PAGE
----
«Comparative Constitutional Review»
Issue №6(121)



Austria, Czech Republic, Germany, Iceland, India, Israel, Japan, Kyrgyzstan, Russia, Slovenia

Landscapes of democracy

Arkadiy Lyubarev

This article studies the electoral statistics of the first and second rounds of France’s parliamentary elections, held in June 2017. It discusses the role of the electoral system (including the utilization of two rounds, and allowing only candidates with more than 12.5% of registered voters to participate in the second round) in the success of the Pro-presidential coalition (consisting of the parties “Forward, Republic!” and “Democratic Movement”), which received 61% of the seats with the support of just 32% of voters. It analyzes the results of the second round depending on the results of the first round and the party composition of the runoff. The reformation of the party system of France is discussed in connection with the results of the second round. It is noted that the presidential elections, held in May 2017, have destroyed the two-coalition model, which was traditional for the Fifth Republic. However, the main contents of the second round of parliamentary elections was the confrontation between the Pro-presidential coalition and the “Republicans”, with the latter achieving significant progress in the second round.

The 2011 elections to the Russian State Duma served as a catalyst for a massive protest movement that was critical to the acting political regime and that took the form of various public activities. This article considers the legal aspects of enforcing the freedom of assembly in the Russian Federation. An in-depth analysis of key issues regarding the application of the legislation on public activities is provided. These issues include: the unlimited discretion of municipalities in agreeing to the terms for conducting public activities; the opportunity to consider practically any expression of civil activity as an unsanctioned public activity; the ban on conducting public activities in places defined by the federal legislature and legislatures of the subjects of the Russian Federation; the excessive limits for organizers of public organizations; the excessive responsibility for violating the legislation on public activities; the impossibility of ensuring an effective protection for the right to conduct a public activity; and, finally, the fictitious criminalization of multiple violations for organizing public meetings.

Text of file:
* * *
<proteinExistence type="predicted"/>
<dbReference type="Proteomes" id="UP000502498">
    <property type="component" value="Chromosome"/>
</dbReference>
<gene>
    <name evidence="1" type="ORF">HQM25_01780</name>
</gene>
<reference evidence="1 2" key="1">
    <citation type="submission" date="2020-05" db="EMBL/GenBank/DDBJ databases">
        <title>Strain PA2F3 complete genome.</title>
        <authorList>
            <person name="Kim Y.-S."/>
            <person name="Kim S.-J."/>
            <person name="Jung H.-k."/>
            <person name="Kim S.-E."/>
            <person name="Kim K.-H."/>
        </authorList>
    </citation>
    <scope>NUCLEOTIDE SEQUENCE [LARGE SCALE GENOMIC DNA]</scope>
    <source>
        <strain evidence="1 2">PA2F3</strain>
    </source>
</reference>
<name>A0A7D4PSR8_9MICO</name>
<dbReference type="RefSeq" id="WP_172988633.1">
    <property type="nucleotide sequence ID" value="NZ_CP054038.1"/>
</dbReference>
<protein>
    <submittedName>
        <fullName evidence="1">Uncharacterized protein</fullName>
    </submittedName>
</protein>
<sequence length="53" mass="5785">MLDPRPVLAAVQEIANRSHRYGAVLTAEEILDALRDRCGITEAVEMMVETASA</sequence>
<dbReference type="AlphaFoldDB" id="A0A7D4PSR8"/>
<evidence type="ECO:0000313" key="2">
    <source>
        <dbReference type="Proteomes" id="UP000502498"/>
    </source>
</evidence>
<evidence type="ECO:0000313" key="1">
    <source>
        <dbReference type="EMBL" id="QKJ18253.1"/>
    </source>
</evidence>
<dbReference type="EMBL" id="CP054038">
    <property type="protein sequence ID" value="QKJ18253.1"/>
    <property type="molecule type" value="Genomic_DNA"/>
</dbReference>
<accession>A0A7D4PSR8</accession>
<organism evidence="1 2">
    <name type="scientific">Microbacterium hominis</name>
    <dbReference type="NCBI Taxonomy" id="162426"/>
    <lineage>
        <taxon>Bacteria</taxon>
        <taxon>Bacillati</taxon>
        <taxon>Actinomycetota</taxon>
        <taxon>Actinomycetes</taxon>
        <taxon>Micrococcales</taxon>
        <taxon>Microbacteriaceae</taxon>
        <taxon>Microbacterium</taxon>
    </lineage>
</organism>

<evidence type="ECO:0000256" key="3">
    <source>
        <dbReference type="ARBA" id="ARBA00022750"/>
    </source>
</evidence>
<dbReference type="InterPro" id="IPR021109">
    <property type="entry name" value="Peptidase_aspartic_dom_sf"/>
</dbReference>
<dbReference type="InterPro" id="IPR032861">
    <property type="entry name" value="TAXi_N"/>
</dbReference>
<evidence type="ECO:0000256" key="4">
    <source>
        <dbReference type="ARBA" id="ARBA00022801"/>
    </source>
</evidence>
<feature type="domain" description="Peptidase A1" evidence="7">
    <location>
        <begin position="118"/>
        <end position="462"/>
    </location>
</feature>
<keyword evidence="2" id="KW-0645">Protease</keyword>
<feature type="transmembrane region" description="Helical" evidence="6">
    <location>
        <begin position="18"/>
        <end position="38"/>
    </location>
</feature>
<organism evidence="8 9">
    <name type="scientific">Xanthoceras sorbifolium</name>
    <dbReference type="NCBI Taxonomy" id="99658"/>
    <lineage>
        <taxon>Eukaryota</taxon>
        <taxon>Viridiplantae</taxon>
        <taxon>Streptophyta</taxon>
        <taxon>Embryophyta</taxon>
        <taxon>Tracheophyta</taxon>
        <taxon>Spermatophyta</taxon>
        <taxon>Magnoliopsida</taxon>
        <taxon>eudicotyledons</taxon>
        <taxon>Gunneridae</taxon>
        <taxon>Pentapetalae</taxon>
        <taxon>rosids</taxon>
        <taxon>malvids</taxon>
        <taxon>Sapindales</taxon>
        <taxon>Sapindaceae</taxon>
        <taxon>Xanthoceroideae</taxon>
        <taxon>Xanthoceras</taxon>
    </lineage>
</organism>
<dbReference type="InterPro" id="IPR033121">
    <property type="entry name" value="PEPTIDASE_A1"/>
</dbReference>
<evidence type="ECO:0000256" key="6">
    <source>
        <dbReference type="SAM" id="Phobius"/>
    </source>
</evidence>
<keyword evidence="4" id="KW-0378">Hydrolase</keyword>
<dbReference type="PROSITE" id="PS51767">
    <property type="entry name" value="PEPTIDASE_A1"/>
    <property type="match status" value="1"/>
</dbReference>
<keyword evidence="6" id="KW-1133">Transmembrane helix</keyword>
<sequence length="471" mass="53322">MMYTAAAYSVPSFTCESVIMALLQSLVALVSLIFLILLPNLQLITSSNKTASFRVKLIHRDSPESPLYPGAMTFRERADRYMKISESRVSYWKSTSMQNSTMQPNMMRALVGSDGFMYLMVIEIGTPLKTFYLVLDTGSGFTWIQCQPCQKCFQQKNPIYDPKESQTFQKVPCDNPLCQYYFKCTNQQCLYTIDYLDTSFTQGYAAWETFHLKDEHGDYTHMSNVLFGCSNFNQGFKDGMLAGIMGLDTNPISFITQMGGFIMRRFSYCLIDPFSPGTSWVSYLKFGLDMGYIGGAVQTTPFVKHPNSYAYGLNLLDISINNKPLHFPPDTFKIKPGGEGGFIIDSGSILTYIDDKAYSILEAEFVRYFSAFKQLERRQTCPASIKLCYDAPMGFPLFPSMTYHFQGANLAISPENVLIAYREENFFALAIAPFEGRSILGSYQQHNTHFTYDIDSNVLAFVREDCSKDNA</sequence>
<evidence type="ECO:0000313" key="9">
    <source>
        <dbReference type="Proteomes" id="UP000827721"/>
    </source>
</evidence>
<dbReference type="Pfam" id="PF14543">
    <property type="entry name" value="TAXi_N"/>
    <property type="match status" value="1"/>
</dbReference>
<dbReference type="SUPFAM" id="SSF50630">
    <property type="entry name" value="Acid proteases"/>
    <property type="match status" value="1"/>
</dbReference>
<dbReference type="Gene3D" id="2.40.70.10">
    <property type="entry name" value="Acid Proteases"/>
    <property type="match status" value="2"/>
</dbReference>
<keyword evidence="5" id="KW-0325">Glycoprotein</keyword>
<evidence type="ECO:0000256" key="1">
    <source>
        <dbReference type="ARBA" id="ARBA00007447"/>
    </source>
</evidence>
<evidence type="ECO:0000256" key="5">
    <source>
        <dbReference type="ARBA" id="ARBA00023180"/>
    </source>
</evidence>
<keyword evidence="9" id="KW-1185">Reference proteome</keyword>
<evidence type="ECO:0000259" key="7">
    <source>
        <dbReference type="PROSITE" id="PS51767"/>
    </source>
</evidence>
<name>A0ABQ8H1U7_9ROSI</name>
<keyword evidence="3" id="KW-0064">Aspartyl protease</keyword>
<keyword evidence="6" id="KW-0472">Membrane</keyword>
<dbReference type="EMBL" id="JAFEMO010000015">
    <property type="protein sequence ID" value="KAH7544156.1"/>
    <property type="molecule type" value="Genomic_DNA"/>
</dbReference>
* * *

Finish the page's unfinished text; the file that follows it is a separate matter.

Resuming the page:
In this article, territorial autonomies are considered comprehensively in three dimensions: as a principle, as a form of territorial organization of the community, and as a legal regime. Territorial autonomies have four main elements: 1) a prevailing ethnic, cultural, religious, geographic, or otherwise unifying identity; 2) the establishment of unique competencies that differ from those of other entities of a similar size or type that are located within the state; 3) the guarantees of constitutional status for its development and defense; and, 4) the prevalence of financial resources for executing its duties. Examples of the constitutional and legal status of Corsica and the French overseas territories illustrate the problematic application of the dichotomous division of autonomies into political and administrative types. While by the polar examples (such as the autonomous regions of the People’s Republic of China, Gagauzia, and Greenland) the distinctions of autonomies in the matters of competence can be traced quite obviously, the use of this classification is complicated by considering Corsica or New Caledonia.

 Access to justice as a right, principle, and guarantee is the element of everyone’s right to judicial protection and the condition for its implementation is constitutional in nature and is recognized under international law as a fundamental human right. It is supported by international standards of access to the court as embodied in the European Convention on Human Rights, and is extensively developed in the case law of the European Court of Human Rights. This article examines the perceptions of these international standards in the Russian legal system, taking into account the provisions of the Russian Constitution and the interpretations of the Constitutional Court of the Russian Federation. The author’s view on universal standards of access to justice is proposed as a set of principles, guarantees, and criteria for access to judicial protection that is recognized at the international, supranational, and national levels of legal regulation. A classification of these standards is also given.

 According to its classical concept, international law is conceived as a system of rights and obligations of states, whereas the individual is not a subject of international law. However, over the past decades international law has faced a paradigm shift: individuals are being granted more and more rights under international law. This is particularly true due to the growing influence of international human rights law. In Europe, the binding judgments of the European Court of Human Rights concern almost all areas of a citizen’s personal life. This leads to the question of to what extent the national legal system allows for international law to be claimed by individuals in domestic courts. Traditionally, the German legal system follows the dualistic theory of the relationship between international and national law, which emphasizes a strict differentiation between both legal orders.